The honeymoon was over--in more ways than one!
In spite of our big fight over fifty cents, we had shared some enjoyable experiences together at Niagara Falls. We laughed some--like when we visited the Cave of the Winds, a walking tour behind the falls. We looked so ridiculous soaking wet in those yellow raincoats and gray flannel booties. And there was the night we attended our first drive-in movie. When it was finished, I tried to drive away with the speaker still attached, and it cracked the car window. We were able to laugh about it, in spite of the anticipated cost of replacing it.
Getting to know each other physically and expressing our love for one another sexually was difficult at first, but we were able to work our way through it in a mutually gratifying way. Yet there was tension, and it seemed as though we were often on the verge of another argument.
But now our minds were on Dallas. After the honeymoon we had only a few days to sort through our wedding gifts and other belongings and decide what we would need for the next four years. Then we packed the car, and it was off to Texas. With no freeways, it meant forty-five hours on the road, a trip we made in three days. I did most of the driving, and Mary's responsibility was to read the map and keep me on the right track.
What I didn't realize was that everybody didn't know how to read maps. When Mary got confused and gave me inaccurate information, I felt agitated. Although I tried not to show it, I could not hide my exasperation from her. I'm not sure what it was--maybe I would sigh, or roll my eyes. But something I did caused her to feel belittled. It was poor nonverbal communication, and it has sabotaged a harmonious relationship between us many times since.
Some students of communication say that most of us believe 93 percent of what we sense non-verbally and only 7 percent of what we hear spoken. Although my words were saying it was all right that she couldn't understand the map, the tone of my voice, or the look on my face, or something else I did was conveying a different message: "What's wrong with you, Mary? Can't you even tell me whether to turn left or right? Any idiot ought to be able to do that."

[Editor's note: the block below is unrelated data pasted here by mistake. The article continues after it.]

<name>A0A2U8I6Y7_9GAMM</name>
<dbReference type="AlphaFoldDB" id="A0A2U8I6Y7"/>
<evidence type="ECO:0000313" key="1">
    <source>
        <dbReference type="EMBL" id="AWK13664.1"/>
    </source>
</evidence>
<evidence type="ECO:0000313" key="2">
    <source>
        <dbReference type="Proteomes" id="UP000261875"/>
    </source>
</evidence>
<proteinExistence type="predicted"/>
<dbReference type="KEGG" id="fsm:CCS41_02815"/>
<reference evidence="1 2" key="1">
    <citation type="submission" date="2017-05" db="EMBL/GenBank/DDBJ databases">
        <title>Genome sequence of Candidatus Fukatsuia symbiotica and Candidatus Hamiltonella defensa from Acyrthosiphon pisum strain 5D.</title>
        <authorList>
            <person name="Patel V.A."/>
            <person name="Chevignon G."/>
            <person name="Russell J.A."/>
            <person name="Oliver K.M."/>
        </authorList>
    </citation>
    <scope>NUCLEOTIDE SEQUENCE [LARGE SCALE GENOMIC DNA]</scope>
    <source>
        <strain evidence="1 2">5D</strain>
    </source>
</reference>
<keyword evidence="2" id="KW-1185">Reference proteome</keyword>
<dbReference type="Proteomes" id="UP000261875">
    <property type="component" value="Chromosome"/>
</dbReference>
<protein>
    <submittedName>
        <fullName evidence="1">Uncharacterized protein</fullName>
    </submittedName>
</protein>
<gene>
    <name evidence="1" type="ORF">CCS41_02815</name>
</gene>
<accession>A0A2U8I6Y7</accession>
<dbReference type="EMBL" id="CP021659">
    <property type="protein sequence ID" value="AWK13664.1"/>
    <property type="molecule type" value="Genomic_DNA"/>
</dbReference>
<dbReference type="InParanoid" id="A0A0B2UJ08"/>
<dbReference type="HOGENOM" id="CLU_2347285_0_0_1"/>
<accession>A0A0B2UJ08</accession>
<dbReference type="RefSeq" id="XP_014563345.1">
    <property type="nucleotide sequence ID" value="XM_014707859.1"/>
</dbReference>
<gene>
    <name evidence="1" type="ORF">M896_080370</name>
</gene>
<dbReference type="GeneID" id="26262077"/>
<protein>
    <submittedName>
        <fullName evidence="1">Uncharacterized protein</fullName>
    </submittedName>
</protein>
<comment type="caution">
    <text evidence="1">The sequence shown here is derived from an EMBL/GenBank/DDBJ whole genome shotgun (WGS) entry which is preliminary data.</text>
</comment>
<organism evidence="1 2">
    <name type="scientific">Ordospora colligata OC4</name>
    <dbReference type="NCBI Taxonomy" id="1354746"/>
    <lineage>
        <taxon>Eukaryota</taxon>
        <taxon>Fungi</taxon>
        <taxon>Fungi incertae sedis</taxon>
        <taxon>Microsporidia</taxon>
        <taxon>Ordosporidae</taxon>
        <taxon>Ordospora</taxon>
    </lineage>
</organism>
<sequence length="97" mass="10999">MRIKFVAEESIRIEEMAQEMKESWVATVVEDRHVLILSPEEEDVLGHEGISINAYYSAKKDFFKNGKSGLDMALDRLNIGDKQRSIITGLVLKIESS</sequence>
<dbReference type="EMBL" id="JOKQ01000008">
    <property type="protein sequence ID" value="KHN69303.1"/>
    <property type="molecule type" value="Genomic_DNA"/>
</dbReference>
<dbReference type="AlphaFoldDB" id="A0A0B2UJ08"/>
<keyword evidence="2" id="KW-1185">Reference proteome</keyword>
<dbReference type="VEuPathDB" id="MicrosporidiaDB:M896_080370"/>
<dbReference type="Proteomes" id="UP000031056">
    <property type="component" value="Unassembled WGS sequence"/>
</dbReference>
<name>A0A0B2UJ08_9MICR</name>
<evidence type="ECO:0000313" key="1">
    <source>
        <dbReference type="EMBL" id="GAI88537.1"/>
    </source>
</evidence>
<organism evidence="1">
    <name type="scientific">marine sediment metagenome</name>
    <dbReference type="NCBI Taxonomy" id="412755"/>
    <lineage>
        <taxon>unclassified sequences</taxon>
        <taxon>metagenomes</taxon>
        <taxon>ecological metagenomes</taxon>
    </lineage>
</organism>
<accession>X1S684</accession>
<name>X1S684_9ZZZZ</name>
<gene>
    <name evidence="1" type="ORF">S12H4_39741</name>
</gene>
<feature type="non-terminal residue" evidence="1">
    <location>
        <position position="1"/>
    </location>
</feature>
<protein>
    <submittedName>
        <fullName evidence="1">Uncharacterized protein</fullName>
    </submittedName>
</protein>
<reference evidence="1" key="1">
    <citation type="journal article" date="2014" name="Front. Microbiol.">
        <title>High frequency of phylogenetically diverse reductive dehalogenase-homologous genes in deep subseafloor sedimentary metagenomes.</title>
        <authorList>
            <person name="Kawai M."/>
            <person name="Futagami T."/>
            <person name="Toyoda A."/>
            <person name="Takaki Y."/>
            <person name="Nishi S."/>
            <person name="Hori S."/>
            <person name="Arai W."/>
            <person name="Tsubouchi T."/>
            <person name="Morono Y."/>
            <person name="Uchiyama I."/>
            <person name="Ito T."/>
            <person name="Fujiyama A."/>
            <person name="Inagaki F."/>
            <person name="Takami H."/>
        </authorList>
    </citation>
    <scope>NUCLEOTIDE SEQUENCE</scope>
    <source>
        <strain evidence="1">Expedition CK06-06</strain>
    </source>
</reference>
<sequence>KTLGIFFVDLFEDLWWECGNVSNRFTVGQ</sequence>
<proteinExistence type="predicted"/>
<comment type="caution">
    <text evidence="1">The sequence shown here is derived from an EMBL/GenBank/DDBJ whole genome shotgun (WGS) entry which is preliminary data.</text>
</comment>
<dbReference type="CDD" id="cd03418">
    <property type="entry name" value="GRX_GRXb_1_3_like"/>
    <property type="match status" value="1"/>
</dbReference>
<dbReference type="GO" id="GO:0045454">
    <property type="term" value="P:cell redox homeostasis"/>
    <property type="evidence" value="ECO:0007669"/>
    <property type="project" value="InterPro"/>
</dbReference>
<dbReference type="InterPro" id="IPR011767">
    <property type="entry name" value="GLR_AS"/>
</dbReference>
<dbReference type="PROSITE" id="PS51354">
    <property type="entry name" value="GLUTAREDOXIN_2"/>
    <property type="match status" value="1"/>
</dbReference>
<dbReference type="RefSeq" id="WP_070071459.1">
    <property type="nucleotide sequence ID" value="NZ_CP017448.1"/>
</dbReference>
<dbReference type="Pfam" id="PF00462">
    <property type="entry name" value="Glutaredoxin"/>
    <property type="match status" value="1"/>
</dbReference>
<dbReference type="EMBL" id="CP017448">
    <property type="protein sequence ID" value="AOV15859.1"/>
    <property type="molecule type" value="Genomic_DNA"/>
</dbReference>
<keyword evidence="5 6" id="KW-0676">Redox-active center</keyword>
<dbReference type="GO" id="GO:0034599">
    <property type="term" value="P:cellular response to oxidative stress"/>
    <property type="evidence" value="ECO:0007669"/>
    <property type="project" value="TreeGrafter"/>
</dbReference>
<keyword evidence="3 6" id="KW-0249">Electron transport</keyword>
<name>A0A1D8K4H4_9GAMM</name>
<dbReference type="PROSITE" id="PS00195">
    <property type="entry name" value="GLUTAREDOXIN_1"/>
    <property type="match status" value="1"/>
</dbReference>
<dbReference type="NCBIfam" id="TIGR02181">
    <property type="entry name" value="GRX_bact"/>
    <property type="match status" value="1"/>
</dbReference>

As you might suspect, she didn't respond very favorably to that. Her usual retort was something like, "If you don't like the way I do it, then do it yourself." But if I did stop the car to look at the map myself, she felt insulted and got even more angry.
We have both used poor non-verbal communication to hurt each other through the years of our marriage, and neither one of us fully understood the damage we were doing. We did it with the physical distance we put between us, with the posture of our bodies, with a raise of our eyebrows, with the shrug of our shoulders, with a frown, with the lack of a verbal response, even with the way we would turn and leave a room. There are literally thousands upon thousands of ways we can express disgust, disapproval and rejection non-verbally, and we continue to learn how important it is to be aware of what our body language is implying.
I have often interpreted Mary's disgusted look to mean she is angry and unhappy with me--when that may not be the case at all. She has often interpreted the unexpressive and disinterested look on my face to mean I don't care about her-- when that is not true. We have discovered that, since we are not usually aware of what we communicate non-verbally, we need to help each other by explaining calmly what we sense in the other person and what we feel from each other. In the past, we usually failed to do that. We just assumed that we knew what the other intended to convey and we got angry about it.
As time went on, we also could have helped each other understand what kind of non-verbal communication would bring us affirmation and healing--like a hug, a touch on the hand or shoulder, a smile from across the room, or a twinkle in the eye that says "you're someone special." But we were not insightful enough to know that we should share those needs, and nobody ever taught us. Learning to communicate positively in non-verbal ways is a continual growing process. And we made very little progress in those early years. Episodes in the car on the way to Dallas were only one expression of our failure to encourage and support one another non-verbally.